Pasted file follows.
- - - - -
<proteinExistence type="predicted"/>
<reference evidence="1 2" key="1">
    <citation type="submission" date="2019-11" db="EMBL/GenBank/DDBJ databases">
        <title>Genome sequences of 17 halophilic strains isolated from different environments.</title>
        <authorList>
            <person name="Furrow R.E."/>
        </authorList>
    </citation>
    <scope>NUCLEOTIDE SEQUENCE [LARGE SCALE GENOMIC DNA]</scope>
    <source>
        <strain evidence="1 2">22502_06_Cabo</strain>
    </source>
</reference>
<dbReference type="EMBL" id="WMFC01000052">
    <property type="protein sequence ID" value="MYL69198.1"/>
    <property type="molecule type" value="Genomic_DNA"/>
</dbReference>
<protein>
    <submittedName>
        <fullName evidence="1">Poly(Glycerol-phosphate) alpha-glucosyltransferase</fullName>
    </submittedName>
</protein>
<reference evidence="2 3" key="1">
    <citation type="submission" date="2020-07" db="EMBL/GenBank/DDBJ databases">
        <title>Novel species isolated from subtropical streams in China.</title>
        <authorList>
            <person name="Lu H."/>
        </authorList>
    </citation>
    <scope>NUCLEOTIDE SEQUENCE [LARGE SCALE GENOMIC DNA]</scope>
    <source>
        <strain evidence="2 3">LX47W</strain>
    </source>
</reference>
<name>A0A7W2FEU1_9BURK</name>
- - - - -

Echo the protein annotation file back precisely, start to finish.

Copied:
<proteinExistence type="predicted"/>
<reference evidence="1 2" key="1">
    <citation type="submission" date="2019-11" db="EMBL/GenBank/DDBJ databases">
        <title>Genome sequences of 17 halophilic strains isolated from different environments.</title>
        <authorList>
            <person name="Furrow R.E."/>
        </authorList>
    </citation>
    <scope>NUCLEOTIDE SEQUENCE [LARGE SCALE GENOMIC DNA]</scope>
    <source>
        <strain evidence="1 2">22502_06_Cabo</strain>
    </source>
</reference>
<dbReference type="EMBL" id="WMFC01000052">
    <property type="protein sequence ID" value="MYL69198.1"/>
    <property type="molecule type" value="Genomic_DNA"/>
</dbReference>
<protein>
    <submittedName>
        <fullName evidence="1">Poly(Glycerol-phosphate) alpha-glucosyltransferase</fullName>
    </submittedName>
</protein>
<reference evidence="2 3" key="1">
    <citation type="submission" date="2020-07" db="EMBL/GenBank/DDBJ databases">
        <title>Novel species isolated from subtropical streams in China.</title>
        <authorList>
            <person name="Lu H."/>
        </authorList>
    </citation>
    <scope>NUCLEOTIDE SEQUENCE [LARGE SCALE GENOMIC DNA]</scope>
    <source>
        <strain evidence="2 3">LX47W</strain>
    </source>
</reference>
<name>A0A7W2FEU1_9BURK</name>